Their collection trucks are still emblazoned with the web address they popularized with an advertising campaign, even though the redemption rate doubled a year ago this week. How well do you “know your nickel?”
Visiting www.knowyournickel.org will land you at Oregon Beverage Recycling Cooperative’s website. (Just to save you the trouble, www.knowyourdime.org will get you to the same place.) Who is the Oregon Beverage Recycling Cooperative?
It’s a story worth knowing, because those are your nickels-cum-dimes being collected whenever you buy a beverage. I can offer you a brief rundown, and yes — I’ll be glad to add my two cents.
Oregon Beverage Recycling Cooperative was incorporated in 1987, but didn’t do anything notable until it consolidated Container Recovery, Inc. and Beverage Recyclers of Oregon in 2009. It was ready to go when Oregon expanded its first-asterisk-in-the-nation Bottle Bill.
(Vermont had the nation’s first “bottle bill” in 1953, but repealed it in 1957. British Columbia was first to enact a beverage recycling deposit system, one year before Oregon passed its Bottle Bill in 1971.)
Oregon’s large grocers and beverage distributors have used OBRC as their front man to lobby for changes to how Oregonians recycle. They promised everybody something they wanted. It was less about beverage, more about leverage.
Lawmakers in Salem were assured that more containers would be recycled, with no cost to the government. The public was promised easier, more efficient bottle returns. Grocers could look forward to not mixing bottle sales with bottle redemptions.
You could have asked anyone in the grocery business what part of their job they liked the least. Nobody wanted to deal with the messy and sometimes dangerous work of collecting and crushing glass so it could be efficiently hauled away to make more glass.
Automated systems were constantly getting jammed. Bins of heavy glass had to be regularly swapped out. The grocery industry prides itself in optimization and cleanliness. Redeeming bottles and cans is neither.
Lobbyists like one-stop shopping as much as supermarket customers, and that’s what they got in 2007, when the legislature mandated a top-to-bottom review of Oregon’s container redemption system.
In 2009, bottled water was added to the redemption system. In 2011, the legislature passed another update which required the Oregon Liquor Control Commission to double the deposit amount if the redemption rate fell below 80 percent for two consecutive years.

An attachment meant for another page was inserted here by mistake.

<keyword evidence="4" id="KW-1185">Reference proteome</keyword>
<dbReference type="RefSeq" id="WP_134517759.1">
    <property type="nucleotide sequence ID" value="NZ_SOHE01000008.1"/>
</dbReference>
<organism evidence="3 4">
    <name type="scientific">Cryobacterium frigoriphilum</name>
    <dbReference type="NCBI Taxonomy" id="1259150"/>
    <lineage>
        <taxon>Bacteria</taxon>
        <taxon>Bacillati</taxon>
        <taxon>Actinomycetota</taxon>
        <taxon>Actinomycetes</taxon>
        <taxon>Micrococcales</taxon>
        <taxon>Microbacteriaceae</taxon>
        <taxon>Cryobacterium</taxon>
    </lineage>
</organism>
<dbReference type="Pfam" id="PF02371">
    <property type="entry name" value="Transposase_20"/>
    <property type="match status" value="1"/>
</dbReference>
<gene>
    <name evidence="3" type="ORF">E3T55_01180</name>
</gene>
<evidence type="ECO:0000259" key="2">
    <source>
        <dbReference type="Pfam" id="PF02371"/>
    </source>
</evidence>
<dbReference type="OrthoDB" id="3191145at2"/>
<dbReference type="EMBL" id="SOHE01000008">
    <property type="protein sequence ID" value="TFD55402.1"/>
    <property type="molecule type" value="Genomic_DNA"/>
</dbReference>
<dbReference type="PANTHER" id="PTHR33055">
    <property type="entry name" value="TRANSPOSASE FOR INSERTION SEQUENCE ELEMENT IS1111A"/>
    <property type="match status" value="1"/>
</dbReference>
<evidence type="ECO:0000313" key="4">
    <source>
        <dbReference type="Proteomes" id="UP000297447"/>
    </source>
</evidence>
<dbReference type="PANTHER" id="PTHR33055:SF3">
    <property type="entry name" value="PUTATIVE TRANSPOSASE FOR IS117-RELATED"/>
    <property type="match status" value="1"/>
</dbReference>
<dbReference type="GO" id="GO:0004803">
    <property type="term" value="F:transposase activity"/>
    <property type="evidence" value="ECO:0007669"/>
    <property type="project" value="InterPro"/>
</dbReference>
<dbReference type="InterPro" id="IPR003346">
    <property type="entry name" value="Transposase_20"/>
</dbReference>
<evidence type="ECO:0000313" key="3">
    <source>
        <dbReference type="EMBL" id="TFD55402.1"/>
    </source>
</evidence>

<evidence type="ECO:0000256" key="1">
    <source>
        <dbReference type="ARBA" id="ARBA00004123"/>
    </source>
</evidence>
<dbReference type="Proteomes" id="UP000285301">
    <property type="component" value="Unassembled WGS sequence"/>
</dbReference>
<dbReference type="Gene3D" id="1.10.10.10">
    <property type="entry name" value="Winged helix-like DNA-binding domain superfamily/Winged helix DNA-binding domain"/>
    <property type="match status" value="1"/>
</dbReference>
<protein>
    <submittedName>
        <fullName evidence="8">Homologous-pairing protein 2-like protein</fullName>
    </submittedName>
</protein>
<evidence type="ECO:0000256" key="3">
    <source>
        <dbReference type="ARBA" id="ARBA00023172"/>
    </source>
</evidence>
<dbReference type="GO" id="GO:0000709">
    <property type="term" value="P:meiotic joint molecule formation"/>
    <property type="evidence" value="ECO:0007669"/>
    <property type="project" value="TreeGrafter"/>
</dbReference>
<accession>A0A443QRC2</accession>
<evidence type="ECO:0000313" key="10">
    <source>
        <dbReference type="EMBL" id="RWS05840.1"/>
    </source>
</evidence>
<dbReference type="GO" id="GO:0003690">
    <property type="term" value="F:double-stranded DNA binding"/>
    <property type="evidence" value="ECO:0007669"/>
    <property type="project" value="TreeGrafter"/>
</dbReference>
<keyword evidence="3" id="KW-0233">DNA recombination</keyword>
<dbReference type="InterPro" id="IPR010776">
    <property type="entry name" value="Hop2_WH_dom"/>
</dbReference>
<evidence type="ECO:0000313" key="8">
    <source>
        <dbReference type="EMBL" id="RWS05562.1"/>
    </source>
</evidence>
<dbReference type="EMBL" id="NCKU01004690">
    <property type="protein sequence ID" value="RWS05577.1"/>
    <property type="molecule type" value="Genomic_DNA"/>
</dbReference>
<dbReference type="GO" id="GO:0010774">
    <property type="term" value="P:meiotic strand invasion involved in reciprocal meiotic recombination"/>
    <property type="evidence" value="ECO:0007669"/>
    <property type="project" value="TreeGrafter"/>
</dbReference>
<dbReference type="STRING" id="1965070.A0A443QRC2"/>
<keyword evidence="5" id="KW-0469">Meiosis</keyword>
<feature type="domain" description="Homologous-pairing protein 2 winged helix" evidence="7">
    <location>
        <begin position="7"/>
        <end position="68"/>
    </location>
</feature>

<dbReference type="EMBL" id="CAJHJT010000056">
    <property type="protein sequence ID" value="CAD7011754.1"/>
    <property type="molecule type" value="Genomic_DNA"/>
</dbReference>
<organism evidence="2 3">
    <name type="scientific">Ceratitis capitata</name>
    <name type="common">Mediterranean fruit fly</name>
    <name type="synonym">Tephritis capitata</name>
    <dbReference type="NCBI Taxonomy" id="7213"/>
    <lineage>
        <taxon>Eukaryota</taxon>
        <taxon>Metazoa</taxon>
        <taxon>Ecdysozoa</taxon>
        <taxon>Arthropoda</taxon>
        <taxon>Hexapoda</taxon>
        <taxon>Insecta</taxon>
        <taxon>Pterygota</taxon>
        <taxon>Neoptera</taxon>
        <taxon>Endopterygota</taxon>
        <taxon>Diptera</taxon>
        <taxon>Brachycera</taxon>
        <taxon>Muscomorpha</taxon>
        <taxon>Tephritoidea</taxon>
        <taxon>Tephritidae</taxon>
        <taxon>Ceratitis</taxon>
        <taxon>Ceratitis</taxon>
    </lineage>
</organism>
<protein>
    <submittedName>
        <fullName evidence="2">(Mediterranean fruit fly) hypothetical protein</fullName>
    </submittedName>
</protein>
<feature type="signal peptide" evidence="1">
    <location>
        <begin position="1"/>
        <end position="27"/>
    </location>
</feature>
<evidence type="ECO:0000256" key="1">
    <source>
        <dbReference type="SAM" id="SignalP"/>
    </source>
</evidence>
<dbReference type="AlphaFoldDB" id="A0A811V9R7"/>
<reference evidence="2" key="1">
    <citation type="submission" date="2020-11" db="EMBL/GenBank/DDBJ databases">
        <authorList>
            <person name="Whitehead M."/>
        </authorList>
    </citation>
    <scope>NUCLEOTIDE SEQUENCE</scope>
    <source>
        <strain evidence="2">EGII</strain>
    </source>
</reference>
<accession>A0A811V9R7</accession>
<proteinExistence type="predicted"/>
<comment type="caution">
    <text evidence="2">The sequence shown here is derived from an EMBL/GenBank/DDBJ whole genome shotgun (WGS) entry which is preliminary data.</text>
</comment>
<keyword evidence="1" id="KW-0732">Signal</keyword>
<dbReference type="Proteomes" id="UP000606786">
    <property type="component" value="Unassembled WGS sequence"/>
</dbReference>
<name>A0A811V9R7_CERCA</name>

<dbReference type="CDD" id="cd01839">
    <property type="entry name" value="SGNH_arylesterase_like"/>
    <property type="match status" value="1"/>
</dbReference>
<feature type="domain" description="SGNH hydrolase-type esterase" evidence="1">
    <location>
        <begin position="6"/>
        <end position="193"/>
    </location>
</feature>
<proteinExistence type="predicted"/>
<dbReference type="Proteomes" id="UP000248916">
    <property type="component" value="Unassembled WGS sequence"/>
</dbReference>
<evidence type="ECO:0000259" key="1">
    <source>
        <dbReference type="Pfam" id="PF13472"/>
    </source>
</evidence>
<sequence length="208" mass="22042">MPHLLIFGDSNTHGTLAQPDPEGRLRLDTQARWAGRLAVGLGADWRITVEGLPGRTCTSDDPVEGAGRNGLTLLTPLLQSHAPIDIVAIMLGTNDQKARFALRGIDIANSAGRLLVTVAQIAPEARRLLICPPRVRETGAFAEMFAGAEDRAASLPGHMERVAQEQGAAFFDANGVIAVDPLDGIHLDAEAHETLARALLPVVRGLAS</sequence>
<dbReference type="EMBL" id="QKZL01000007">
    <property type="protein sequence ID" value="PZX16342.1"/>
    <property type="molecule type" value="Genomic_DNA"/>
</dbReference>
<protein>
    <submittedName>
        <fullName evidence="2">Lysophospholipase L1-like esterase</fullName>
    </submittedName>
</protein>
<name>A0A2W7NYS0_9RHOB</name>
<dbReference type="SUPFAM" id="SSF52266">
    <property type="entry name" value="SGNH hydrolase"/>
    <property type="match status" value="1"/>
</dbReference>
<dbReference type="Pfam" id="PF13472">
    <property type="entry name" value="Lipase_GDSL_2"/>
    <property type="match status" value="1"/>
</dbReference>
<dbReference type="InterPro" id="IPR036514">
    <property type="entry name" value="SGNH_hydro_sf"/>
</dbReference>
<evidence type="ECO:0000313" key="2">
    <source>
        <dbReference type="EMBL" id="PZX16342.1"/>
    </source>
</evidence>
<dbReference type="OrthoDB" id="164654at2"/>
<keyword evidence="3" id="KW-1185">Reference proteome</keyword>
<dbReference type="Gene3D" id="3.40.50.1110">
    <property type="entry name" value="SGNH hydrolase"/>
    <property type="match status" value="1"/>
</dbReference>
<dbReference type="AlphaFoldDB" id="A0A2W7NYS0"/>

That’s exactly what happened in 2016, when OLCC announced the deposit would double to a dime, beginning April 1, 2017. Why did the redemption rate fall below the acceptable level? One factor that must have contributed was that third promise made by the OBRC — the one they made to the grocers.
They began building BottleDrop™ Redemption Centers in 2014. Yes, they are clean and well lit — at least when they first open, as another site did in Springfield this week. Yes, they are modern and somewhat automated. But no, they are not as convenient as redeeming your bottles at the store where you bought them.
Supermarket chains are allowed to “pay their way out” of their state-mandated redemption responsibility. That’s not a viable option for corner stores, so many of them are forced to accept bottles brought to them or prey on the public’s ignorance about what is required by whom.
But this is all about knowing your nickel, er, dime, right? So where does the dime go after you pay the deposit at the store? It goes to the OBRC, which is effectively privately owned by beverage distributors. The dime comes back to you if you return that bottle, but what if you don’t? In large states like California and New York, that money is added to the state treasury, but not in Oregon.
The dime stays with the OBRC, to fund bottle collection and more BottleDrop™ Redemption Centers. The OBRC and its members benefit when redemption rates decline. “The beauty … is it relies on the people who don’t participate to fund it,” OBRC lobbyist Paul Romain bragged to Willamette Week last year.
Now you know.
Don Kahle (firstname.lastname@example.org) writes a column each Friday for The Register-Guard and blogs at www.dksez.com.